In the beginning, I began writing in the journal daily, but I found that this only added additional material for reading without offering additional benefit or information. Because I often will provide my Primary Care Physician with a copy of sections I think he needs to see, I wanted to insure that the amount written was not overwhelming. Therefore, by only writing about significant changes / events, I believe I increased the likelihood that my physician will take the time to read what I have provided to him. Besides, I am one of those people who just cannot stick to writing in a daily journal, regardless of the topic.

The second type of health journal is probably better referred to as a complete “list” of all health related issues. This “list” begins with my first surgery when I was seven years old, and it continues through today. Included on this list are major illnesses, symptoms, surgeries, medications (past and present), etc. I created this list in 2001; therefore, any information prior to 2001 came from memory recall. Although I am certain that there have been some omissions due to faulty memory, this list contains approximately 95% of all issues pertaining to my health. The following is a sample of how my health related issues are noted in this journal:

1976 – Tonsillectomy and Adenoid removal at 7 years old

1984 – Walking Pneumonia at 15 years old

1988 thru 1989 – First pregnancy w/ multiple complications including pre-term labor and premature delivery at 33 weeks gestation. 19-20 years old (Terbutaline prescribed throughout pregnancy for pre-term labor and Magnesium Sulfate administered in hospital to stop active labor at 26 weeks gestation.)

October 14, 2003 – While walking for exercise, I noticed that my right arm no longer swings while I walk.

Most of my health related entries are one-lined notations, with the exception of major surgeries or illnesses. My entire health history is now summarized in date order, on four pieces of paper. If more in depth information is required, my alternate journal can provide the additional details.

The benefit from this type of health journal or “list” is it enables me to hand my physician(s) a few sheets of paper that gives an almost complete history of my health. It provides the dates (approximate dates prior to 2001), the medical events, and the results if any. Not only does my journal (list) include my symptoms pertaining to my current diagnosis of Parkinsonism by date of onset, but it also includes unrelated symptoms and information, that may be of importance for a physician who is looking at the entire picture, when trying to make a more precise diagnosis. The physician may see an event on my list that occurred ten years ago, prior to the onset of my symptoms of Parkinsonism, which may actually have been an early potential indicator for one of the various forms of Parkinsonism. This entire picture may help my physician during the process of trying to determine which form of Parkinsonism I have.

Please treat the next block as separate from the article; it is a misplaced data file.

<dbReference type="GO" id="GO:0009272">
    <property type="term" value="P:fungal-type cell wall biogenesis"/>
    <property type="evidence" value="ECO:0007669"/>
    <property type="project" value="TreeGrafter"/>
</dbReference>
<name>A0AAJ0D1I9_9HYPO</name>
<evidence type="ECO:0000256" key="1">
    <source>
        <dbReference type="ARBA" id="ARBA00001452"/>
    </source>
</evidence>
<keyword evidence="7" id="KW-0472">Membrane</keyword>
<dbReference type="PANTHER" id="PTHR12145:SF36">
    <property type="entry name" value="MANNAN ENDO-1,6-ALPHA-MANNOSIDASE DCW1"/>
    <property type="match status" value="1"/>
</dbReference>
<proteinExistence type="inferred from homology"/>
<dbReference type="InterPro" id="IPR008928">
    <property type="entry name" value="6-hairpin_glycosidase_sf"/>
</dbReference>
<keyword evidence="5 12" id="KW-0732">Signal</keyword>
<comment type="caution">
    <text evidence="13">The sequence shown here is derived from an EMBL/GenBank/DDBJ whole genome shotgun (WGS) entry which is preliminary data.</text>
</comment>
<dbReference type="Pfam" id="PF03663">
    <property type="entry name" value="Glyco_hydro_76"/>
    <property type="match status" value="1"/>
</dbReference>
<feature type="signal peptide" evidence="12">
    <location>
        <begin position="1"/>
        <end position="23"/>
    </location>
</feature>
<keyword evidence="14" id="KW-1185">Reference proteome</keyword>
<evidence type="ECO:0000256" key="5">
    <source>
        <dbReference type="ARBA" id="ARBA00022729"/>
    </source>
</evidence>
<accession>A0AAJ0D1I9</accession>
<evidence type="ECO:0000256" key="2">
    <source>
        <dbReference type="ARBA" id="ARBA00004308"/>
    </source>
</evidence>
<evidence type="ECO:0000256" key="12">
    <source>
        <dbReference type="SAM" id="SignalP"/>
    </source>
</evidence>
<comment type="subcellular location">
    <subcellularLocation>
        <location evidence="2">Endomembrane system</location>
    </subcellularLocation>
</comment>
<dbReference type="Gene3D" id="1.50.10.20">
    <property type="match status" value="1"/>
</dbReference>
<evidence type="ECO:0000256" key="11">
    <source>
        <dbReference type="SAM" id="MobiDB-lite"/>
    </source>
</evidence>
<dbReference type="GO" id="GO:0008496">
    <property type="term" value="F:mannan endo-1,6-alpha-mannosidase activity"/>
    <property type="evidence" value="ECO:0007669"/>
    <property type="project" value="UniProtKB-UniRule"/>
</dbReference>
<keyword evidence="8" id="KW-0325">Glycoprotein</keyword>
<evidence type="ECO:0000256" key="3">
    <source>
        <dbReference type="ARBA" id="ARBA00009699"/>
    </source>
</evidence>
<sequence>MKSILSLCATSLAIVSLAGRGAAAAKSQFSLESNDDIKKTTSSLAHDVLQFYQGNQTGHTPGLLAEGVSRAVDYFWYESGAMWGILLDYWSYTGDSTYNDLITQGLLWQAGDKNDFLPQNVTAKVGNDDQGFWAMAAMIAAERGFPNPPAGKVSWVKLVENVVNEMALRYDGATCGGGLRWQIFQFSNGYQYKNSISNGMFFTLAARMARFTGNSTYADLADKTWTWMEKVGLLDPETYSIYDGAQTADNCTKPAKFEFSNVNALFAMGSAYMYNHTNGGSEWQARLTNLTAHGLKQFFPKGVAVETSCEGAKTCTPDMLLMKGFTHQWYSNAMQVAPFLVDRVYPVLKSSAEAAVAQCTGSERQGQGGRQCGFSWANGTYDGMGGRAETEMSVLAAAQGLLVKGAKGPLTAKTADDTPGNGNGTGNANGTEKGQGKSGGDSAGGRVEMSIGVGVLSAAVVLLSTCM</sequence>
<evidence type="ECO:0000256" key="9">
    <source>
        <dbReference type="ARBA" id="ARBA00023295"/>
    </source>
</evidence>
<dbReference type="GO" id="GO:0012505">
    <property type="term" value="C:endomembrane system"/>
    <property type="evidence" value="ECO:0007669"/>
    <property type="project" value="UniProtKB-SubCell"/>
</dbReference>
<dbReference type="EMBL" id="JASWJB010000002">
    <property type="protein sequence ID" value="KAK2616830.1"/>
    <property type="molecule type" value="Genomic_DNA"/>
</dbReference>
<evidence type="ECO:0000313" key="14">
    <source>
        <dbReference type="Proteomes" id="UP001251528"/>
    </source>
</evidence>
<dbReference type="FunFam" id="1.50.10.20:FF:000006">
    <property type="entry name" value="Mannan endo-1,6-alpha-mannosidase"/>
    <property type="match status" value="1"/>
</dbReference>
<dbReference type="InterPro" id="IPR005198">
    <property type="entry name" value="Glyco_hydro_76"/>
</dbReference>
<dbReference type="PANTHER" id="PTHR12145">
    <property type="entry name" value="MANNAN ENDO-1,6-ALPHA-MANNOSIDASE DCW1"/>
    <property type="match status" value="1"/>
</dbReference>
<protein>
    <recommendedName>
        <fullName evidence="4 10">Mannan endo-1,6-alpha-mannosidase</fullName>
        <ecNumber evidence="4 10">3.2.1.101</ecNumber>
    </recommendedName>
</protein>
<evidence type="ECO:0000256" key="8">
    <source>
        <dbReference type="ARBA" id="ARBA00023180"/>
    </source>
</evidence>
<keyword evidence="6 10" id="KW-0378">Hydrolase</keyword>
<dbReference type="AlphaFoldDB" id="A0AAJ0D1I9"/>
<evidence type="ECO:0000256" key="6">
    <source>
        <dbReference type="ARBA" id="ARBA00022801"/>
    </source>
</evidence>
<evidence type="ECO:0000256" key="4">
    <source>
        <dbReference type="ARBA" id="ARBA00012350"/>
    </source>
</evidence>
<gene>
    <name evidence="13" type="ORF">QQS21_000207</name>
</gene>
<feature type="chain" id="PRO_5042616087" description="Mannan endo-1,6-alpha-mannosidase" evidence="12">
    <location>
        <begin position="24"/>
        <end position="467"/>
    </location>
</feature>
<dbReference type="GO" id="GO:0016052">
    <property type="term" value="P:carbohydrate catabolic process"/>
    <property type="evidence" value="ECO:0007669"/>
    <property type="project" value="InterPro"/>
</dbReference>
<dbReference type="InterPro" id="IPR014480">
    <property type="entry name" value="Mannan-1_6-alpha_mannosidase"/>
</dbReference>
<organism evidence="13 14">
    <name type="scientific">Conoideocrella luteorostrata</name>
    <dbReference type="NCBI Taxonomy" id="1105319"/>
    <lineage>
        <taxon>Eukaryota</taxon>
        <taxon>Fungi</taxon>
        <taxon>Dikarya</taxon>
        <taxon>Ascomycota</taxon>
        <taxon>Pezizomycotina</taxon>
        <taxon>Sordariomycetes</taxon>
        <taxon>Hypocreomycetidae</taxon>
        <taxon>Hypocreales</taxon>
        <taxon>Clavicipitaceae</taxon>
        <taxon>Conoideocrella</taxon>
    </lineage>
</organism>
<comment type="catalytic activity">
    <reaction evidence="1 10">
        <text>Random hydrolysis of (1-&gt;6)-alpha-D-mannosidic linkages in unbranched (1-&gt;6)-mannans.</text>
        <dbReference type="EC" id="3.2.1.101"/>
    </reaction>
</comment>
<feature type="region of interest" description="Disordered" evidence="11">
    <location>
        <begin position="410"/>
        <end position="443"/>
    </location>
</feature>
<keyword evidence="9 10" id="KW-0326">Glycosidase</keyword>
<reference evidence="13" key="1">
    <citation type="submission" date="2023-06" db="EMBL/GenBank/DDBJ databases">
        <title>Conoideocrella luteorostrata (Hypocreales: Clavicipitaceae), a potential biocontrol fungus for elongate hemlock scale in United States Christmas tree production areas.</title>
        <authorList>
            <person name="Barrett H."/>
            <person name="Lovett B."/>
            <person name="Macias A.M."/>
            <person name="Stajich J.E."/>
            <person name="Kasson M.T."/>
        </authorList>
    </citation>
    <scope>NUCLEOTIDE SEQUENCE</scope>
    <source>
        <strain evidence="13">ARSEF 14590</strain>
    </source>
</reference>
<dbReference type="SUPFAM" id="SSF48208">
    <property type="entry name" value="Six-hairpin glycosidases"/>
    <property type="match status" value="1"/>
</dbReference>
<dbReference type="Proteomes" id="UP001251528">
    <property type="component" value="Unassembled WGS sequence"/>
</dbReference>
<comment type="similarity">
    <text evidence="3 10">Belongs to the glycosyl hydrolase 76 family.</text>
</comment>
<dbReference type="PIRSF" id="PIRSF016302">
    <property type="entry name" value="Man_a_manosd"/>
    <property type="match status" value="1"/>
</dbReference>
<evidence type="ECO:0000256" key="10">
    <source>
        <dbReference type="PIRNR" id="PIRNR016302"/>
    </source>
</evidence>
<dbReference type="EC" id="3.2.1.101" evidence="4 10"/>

I maintain my journals on my computer and keep a printed copy in my own personal medical file. I have found that by using the computer, I can print out specific entries easily, to forward to my physician(s) as needed. If I am ever unsure of an event related to my health, I have easy access to my history. Additionally, based on the methods I use, it takes very little time to add new information to the journals. The little extra effort to track my medical health accurately through my two journals became a great asset during my diagnosis process. I have the security of knowing that I have the ability to provide a complete medical history to my current or future physician(s), without the potential to leave out essential information.

As I have stated in previous posts, written documentation is a key factor when dealing with the medical community. My journals make up a large portion of my written documentation. My journals are just as important as my written communications with my physicians. The same theory holds true for both. Verbal information can be challenged, but written information through appropriate documentation / communication is unlikely to be questioned. Keeping a health journal adds yet another level of security and helps increase the odds, for the patient who is searching for a diagnosis.